Tips for Teachers on Managing Stress
On the job stress is familiar to many people, but teachers in particular can face a lot of stress from their daily work. Children require constant attention, frequent redirection, and an abundance of energy. All of this can take a toll on a teachers enthusiasm for their job and can lead to teacher burnout.
To increase teacher resiliency, says Dr. Tiffany Carr, founder of “Joy in Teaching,” teachers need to change how they experience occupational stress.
The most obvious way to change how teachers experience stress is to change the stress itself. This can be done by finding ways to play in the classroom. Take a cue from the children and have fun in the classroom. When teachers are able to play with the kids they are teaching, the classroom atmosphere will be positive and conducive to learning. Teachers will benefit from this as much as the students will.
Check out this Pinterest board for ideas for great brain breaks in the classroom.
Another way to reduce stress is by learning stress reduction techniques. Understand that the job is stressful and take time to recharge. Going on a walk, doing yoga, getting out with friends, or reading a good book are all simple ways to bring mental peace and reduce stress. With a job as demanding as teaching, it is important that teachers find ways to recharge so they can give back to their students from a calm and happy mental state.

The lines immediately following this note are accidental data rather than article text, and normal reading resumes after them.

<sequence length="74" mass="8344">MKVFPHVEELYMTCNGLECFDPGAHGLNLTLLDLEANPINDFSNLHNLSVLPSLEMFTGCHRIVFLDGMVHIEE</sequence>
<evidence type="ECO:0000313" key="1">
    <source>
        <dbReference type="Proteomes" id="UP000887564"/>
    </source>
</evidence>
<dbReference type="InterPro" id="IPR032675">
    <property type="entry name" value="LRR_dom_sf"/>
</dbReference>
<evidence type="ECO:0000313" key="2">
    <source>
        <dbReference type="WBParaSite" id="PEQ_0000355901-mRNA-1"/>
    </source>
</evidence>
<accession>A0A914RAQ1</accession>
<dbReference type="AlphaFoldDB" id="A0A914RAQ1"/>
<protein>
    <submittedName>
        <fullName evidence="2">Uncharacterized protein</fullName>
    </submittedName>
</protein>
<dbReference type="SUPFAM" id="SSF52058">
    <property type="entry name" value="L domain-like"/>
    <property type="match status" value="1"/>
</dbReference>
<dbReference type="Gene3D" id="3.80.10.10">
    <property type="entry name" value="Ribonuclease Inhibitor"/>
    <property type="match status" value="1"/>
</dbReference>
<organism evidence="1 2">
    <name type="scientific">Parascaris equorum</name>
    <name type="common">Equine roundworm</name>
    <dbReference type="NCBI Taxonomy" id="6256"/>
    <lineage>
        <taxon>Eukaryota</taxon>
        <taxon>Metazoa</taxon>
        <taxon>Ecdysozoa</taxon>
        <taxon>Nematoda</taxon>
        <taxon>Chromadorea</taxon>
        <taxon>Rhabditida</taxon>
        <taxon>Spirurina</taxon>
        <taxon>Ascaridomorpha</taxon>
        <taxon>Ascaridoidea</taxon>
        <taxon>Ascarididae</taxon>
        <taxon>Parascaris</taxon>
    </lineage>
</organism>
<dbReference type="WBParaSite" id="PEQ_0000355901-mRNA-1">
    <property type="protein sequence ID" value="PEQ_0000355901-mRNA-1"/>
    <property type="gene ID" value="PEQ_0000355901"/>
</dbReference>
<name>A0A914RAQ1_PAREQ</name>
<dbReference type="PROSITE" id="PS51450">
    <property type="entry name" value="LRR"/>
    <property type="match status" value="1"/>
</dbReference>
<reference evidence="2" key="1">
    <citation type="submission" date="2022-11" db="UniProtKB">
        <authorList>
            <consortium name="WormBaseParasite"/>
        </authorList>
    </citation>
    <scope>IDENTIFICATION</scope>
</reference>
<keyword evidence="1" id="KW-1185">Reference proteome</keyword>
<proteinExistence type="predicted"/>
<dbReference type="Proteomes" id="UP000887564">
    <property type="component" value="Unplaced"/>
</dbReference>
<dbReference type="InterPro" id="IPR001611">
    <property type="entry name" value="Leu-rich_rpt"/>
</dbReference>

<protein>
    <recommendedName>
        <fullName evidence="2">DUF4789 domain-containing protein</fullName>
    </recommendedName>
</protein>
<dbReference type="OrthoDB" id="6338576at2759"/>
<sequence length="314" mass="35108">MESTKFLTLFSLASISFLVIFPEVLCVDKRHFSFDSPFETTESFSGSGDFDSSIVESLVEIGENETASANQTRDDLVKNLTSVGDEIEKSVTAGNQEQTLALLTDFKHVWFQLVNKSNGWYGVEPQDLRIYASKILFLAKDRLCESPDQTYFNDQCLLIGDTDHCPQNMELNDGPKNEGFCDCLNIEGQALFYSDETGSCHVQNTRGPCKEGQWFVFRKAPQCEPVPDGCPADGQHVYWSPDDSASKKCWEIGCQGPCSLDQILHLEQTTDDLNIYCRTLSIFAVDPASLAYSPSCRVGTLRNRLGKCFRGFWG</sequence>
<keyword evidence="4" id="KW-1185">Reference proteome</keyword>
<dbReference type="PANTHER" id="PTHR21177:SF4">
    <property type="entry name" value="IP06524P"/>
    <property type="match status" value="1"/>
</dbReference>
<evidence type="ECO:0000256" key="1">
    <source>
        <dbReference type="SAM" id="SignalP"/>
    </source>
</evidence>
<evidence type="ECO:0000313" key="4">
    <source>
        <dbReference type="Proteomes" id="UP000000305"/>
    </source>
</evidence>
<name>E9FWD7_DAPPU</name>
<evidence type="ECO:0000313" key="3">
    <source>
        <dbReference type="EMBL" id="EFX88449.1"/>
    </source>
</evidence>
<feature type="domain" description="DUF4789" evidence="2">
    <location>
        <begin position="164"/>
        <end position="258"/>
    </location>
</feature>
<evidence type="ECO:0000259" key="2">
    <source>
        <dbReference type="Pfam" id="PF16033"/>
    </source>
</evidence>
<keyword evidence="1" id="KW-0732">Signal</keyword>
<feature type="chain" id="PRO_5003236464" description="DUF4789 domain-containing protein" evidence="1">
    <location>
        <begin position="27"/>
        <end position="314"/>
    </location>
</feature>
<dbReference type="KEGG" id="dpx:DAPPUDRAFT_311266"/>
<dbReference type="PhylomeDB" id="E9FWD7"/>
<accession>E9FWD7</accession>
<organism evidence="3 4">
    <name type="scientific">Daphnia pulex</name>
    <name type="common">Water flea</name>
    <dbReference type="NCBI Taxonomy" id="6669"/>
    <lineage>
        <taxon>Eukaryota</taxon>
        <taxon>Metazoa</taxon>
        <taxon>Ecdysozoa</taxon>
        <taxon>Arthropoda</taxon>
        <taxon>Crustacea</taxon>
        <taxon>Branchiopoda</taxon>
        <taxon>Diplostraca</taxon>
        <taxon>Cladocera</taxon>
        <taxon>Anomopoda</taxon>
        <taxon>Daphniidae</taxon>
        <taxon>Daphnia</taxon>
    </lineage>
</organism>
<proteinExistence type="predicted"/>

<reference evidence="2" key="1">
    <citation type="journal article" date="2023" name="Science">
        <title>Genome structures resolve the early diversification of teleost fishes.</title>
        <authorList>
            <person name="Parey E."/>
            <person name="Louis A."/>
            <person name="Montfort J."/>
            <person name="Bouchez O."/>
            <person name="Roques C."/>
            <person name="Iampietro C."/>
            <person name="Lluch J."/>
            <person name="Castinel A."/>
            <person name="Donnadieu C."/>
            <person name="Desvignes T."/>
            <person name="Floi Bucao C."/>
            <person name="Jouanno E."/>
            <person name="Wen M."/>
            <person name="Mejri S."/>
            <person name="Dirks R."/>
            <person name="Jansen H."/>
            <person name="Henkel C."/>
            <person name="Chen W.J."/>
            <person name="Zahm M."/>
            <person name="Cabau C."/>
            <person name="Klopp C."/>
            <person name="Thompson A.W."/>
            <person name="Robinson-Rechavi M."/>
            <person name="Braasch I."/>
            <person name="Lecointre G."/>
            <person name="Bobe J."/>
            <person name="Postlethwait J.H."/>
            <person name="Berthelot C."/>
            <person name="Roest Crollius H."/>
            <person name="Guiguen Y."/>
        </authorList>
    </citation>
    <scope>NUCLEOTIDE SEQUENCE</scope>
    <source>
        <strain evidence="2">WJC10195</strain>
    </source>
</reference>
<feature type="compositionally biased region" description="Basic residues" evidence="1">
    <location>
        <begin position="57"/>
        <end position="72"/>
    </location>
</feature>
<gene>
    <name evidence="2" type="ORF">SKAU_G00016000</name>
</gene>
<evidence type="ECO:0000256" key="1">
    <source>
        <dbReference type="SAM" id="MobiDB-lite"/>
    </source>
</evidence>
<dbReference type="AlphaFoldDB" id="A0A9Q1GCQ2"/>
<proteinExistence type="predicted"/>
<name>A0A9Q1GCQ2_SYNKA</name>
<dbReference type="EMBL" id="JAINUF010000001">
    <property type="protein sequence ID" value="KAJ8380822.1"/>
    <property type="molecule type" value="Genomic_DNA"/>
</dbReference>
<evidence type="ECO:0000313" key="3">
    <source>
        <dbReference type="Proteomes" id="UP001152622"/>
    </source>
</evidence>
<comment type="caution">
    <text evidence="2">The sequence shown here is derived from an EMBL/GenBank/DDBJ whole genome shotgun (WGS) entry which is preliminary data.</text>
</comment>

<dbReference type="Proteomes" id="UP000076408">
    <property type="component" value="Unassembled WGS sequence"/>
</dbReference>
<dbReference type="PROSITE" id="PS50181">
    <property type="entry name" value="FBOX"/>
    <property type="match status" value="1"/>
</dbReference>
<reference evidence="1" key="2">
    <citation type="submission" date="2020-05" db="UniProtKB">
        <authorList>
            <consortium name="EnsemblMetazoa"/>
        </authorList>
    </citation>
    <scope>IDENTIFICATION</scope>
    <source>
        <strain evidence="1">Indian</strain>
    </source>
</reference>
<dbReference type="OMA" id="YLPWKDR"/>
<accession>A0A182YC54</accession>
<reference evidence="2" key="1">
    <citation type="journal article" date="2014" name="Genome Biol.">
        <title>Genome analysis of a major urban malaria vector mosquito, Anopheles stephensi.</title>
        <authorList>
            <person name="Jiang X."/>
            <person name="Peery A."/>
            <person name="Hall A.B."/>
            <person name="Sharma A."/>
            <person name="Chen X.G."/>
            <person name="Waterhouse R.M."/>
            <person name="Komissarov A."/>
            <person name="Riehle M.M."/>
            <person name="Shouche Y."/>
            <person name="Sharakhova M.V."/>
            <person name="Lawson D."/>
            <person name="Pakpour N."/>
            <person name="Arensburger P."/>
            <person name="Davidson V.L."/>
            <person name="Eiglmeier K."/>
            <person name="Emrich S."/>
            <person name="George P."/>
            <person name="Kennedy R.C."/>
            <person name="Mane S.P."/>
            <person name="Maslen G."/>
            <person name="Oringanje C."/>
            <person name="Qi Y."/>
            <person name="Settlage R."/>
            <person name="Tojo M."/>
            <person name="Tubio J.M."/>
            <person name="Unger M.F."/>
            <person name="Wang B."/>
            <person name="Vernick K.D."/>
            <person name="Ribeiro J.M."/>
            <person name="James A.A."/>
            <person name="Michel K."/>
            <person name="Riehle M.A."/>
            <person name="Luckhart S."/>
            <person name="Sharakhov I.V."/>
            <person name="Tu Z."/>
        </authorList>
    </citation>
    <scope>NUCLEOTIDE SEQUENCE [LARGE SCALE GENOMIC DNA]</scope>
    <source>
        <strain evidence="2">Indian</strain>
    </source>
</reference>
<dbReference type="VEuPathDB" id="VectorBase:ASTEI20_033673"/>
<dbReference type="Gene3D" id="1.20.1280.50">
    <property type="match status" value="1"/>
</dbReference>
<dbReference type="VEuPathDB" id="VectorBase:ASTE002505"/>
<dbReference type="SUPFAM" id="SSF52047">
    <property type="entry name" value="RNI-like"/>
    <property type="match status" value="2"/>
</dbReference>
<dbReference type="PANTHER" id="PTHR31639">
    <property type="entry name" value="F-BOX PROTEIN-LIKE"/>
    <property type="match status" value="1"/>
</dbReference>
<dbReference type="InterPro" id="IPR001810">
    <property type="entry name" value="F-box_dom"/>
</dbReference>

Some stress come because of stressful working conditions, so change what you can. When changes need to be made in your school or classroom, be an advocate for those by working with administrators to let them know what is needed for you to be a successful teacher. Be active in working with parents to ask for volunteers, and really let them know what help you need.
However, it is also important to find ways to accept what you can’t change. There will be difficulties with students, parents, administrators and facilities. Sometimes making the best of a situation is required when things can’t be changed immediately. This is when it becomes critical to find those stress reducing techniques that really work for you.
Remember why you became a teacher. Teachers are drawn to the classroom because they want to impact the lives of students. As you build relationships with students, you can remember the true reason for teaching is to make a difference in the lives of individuals. Remembering your motivation and seeing the good you are doing can help you when there are hard days.